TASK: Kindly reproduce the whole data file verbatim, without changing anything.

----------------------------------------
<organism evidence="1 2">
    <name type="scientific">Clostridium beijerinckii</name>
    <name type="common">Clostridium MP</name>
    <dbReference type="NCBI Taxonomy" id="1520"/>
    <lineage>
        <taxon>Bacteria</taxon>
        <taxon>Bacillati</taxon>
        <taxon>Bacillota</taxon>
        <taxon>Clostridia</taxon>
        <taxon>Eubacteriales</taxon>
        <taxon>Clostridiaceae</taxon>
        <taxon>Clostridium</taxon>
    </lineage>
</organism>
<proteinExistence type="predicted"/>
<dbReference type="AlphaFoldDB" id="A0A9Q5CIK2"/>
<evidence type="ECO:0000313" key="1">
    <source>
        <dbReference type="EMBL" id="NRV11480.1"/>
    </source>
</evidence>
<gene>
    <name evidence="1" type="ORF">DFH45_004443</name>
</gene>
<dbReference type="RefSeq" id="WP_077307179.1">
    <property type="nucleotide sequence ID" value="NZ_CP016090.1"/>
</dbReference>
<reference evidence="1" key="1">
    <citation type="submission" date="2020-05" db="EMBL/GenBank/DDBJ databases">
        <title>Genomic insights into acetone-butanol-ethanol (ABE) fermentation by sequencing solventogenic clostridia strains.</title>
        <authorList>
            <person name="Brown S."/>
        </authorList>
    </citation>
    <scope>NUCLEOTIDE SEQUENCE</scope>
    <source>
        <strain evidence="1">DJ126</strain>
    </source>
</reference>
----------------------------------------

<organism evidence="1 2">
    <name type="scientific">Clostridium beijerinckii</name>
    <name type="common">Clostridium MP</name>
    <dbReference type="NCBI Taxonomy" id="1520"/>
    <lineage>
        <taxon>Bacteria</taxon>
        <taxon>Bacillati</taxon>
        <taxon>Bacillota</taxon>
        <taxon>Clostridia</taxon>
        <taxon>Eubacteriales</taxon>
        <taxon>Clostridiaceae</taxon>
        <taxon>Clostridium</taxon>
    </lineage>
</organism>
<proteinExistence type="predicted"/>
<dbReference type="AlphaFoldDB" id="A0A9Q5CIK2"/>
<evidence type="ECO:0000313" key="1">
    <source>
        <dbReference type="EMBL" id="NRV11480.1"/>
    </source>
</evidence>
<gene>
    <name evidence="1" type="ORF">DFH45_004443</name>
</gene>
<dbReference type="RefSeq" id="WP_077307179.1">
    <property type="nucleotide sequence ID" value="NZ_CP016090.1"/>
</dbReference>
<reference evidence="1" key="1">
    <citation type="submission" date="2020-05" db="EMBL/GenBank/DDBJ databases">
        <title>Genomic insights into acetone-butanol-ethanol (ABE) fermentation by sequencing solventogenic clostridia strains.</title>
        <authorList>
            <person name="Brown S."/>
        </authorList>
    </citation>
    <scope>NUCLEOTIDE SEQUENCE</scope>
    <source>
        <strain evidence="1">DJ126</strain>
    </source>
</reference>